When all is said and done, health and illness are essentially a question of balance. There are numerous factors that affect our health…exercise, diet, stress, the amount of rest we get, lifestyle choices, environmental factors, relationships and interactions with others…but in every case, not only getting too little of what we need, but also having too much of it, can lead to problems with our health. An appropriate balance is healthy, and imbalance is unhealthy. This is where the ancient science and art that we call Chinese Medicine begins.
Chinese Medicine describes this approach to wellness through the concept of Yin and Yang. What do these terms mean?
I find a common misconception that many people have is that “some things are yin and other things are yang.” This is not the way it works. Everything in the Universe contains both Yin and Yang aspects. Within everything you can name can be found a part which is relatively more stable, more quiet, more solid/substantial, perhaps more cool, or fluid…more Yin. And other parts will be more active, more dynamic, more expansive, perhaps more hot, or dry…more Yang. These are some examples of characteristics that can be either properly or improperly imbalanced in our bodies’ internal environments, leading to either good or poor health.
Another way to simplify the differentiation between Yin and Yang that I find helpful is to think of Yin as corresponding to energy which is moving inward, and Yang to energy which is moving outward. Like our breath, or the movement of blood into and out of our hearts, or the intake of food and subsequent outflow of energy produced and excretion of waste, this constant interplay and endless dance of Yin and Yang is what defines us as alive from the time of birth to death.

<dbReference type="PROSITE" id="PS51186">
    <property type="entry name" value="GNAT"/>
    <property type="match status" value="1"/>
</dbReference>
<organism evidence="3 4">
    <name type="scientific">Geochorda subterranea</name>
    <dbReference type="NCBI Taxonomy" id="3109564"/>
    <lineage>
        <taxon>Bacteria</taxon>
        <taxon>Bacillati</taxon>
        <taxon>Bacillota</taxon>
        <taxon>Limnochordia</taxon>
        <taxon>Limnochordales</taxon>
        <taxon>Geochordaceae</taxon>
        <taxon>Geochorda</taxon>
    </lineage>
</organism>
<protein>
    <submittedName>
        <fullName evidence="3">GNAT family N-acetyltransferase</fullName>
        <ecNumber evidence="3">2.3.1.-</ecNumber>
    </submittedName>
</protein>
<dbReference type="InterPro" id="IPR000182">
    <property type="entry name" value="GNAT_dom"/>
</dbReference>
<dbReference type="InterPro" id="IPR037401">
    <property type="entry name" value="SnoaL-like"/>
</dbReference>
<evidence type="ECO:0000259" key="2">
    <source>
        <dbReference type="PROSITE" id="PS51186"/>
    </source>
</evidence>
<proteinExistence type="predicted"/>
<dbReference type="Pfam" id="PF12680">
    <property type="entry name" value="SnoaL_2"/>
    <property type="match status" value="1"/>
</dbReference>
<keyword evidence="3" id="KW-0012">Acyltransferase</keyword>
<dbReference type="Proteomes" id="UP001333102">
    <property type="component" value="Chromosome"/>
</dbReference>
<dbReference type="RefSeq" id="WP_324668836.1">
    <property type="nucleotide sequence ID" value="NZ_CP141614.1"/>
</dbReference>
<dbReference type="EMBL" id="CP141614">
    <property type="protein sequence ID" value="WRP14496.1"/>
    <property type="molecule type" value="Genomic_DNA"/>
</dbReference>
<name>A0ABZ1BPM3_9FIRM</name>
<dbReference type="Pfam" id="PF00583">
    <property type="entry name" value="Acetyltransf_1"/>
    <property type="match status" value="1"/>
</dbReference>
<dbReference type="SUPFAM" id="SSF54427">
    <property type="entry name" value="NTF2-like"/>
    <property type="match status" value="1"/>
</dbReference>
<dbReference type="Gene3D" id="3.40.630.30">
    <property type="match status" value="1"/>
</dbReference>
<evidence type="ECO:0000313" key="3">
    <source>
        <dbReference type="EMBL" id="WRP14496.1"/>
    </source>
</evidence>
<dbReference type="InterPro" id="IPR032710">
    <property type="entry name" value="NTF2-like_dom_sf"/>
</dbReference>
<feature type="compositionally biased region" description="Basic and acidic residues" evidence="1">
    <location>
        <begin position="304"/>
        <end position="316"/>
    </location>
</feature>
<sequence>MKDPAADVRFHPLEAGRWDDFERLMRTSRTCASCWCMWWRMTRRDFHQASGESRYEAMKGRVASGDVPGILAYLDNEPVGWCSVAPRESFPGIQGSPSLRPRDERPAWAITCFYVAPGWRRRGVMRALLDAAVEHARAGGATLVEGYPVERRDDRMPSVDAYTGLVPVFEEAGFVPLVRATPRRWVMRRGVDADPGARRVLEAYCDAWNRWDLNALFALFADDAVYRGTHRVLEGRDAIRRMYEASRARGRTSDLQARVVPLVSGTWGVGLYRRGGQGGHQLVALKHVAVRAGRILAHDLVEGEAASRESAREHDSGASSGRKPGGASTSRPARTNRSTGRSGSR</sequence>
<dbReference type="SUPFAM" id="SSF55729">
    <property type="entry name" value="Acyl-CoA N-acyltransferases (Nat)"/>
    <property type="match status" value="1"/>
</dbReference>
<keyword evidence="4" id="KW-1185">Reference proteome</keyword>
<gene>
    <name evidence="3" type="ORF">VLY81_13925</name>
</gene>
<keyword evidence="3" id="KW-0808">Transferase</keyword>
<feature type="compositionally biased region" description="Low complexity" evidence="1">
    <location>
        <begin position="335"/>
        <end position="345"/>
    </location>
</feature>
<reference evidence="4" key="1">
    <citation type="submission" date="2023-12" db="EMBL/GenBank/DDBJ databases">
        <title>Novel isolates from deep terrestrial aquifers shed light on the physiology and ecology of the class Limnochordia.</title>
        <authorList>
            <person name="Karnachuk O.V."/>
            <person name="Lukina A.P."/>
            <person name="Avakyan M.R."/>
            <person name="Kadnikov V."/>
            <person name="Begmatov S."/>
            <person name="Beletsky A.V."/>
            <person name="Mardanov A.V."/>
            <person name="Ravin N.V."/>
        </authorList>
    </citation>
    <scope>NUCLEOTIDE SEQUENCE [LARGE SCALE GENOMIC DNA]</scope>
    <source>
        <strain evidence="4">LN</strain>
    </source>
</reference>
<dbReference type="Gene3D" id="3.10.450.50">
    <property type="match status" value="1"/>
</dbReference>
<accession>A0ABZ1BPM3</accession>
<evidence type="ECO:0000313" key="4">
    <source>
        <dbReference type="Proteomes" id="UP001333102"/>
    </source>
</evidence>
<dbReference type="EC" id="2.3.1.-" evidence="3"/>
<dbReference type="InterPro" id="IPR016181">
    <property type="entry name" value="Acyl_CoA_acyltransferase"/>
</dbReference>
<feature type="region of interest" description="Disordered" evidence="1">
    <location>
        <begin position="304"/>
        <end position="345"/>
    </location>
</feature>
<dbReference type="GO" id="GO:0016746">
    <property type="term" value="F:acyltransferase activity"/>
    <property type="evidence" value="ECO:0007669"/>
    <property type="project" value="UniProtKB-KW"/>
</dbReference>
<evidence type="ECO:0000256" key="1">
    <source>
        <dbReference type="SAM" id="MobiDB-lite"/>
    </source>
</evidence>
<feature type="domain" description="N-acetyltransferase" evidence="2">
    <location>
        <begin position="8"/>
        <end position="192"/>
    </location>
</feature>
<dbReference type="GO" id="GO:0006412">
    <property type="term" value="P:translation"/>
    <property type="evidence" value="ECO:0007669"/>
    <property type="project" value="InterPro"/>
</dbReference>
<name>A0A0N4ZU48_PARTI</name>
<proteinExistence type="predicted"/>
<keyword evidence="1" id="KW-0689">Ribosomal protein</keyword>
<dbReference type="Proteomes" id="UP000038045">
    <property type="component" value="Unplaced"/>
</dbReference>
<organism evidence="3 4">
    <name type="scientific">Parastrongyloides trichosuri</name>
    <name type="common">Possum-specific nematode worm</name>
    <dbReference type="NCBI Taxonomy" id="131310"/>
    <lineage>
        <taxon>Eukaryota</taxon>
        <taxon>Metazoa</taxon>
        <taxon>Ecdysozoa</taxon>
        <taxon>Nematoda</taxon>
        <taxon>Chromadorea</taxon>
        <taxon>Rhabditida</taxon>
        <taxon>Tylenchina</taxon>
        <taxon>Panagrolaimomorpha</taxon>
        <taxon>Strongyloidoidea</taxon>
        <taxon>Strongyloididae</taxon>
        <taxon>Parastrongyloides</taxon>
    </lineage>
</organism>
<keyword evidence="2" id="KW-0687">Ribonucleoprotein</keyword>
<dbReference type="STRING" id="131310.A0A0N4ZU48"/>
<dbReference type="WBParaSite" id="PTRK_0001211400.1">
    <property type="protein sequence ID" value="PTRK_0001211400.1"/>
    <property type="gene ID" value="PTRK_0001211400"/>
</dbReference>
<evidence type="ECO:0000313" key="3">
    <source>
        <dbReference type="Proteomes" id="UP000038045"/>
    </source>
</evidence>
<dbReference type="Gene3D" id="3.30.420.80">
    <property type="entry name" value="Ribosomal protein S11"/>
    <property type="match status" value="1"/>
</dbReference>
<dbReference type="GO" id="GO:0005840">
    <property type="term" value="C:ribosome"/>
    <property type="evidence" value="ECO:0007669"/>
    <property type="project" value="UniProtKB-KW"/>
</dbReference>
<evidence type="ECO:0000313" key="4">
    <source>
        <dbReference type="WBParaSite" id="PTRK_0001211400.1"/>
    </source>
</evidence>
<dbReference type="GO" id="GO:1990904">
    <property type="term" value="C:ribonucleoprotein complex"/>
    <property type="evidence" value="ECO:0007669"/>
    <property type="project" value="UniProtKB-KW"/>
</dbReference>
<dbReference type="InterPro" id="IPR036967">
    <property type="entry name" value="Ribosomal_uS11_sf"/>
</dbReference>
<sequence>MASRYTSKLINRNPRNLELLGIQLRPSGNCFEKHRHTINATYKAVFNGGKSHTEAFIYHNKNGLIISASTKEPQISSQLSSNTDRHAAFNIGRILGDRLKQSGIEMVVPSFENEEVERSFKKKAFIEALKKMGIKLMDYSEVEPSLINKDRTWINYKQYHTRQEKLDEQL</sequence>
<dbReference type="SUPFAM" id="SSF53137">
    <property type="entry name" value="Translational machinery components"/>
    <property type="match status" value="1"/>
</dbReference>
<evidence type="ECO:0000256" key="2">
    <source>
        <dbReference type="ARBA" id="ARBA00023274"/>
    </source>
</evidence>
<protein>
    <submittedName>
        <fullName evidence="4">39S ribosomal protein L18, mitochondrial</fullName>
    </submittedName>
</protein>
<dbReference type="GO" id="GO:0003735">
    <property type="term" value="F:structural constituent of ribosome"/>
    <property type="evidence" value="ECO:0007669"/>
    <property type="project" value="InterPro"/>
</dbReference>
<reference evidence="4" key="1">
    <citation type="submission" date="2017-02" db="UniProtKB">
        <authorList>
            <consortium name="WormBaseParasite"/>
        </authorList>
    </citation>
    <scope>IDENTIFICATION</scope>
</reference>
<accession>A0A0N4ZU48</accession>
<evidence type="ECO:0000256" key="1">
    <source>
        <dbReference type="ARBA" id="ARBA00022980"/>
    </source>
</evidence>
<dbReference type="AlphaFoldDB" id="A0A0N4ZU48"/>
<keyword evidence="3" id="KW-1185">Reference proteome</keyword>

Simply stated, a balance of Yin and Yang equals harmony and a state of good health; an imbalance of Yin and Yang equals disharmony and the potential for illness.
Yin/Yang imbalances can take many forms. Sometimes we can identify a systemic imbalance – a case where, for example, there is simply too much heat (i.e., a Yang excess) built up in one’s body from excessive consumption of spicy foods and alcohol, an accumulation of stress, spending too much time rushing around, etc., and not balanced by enough Yin influences like getting enough sleep and relaxation, drinking plenty of water, and eating nourishing food. Or, more commonly, imbalances of Yin and Yang can be identified that affect specific areas of the body, or within specific organs. For example, stress and poor dietary habits might lead to a depletion of the “Stomach Yin” specifically (which includes enzymes and fluids needed for digestion), causing various digestive disorders. If this depletion of Yin persists for long enough, the evidence of heat will become apparent in the form of burning-type stomach pain, “heartburn,” or even gastric ulcers. Any imbalance within an organ will compromise its ability to function optimally, and subsequently optimal health of the individual will be compromised in any number of ways.
So, where does acupuncture fit into all this? What does sticking needles into the body have to do with balancing Yin and Yang? I will address this question in detail in the weeks to come, but for now, know this: Acupuncture needles manipulate the flow of energy (primarily the energy we call “Qi”) in the body, and depending on which way they influence that energy to move, they will move more of it in to the organs or areas of the body where it’s needed, and drain it away (out) from places where there is too much. Again, a question of restoring balance.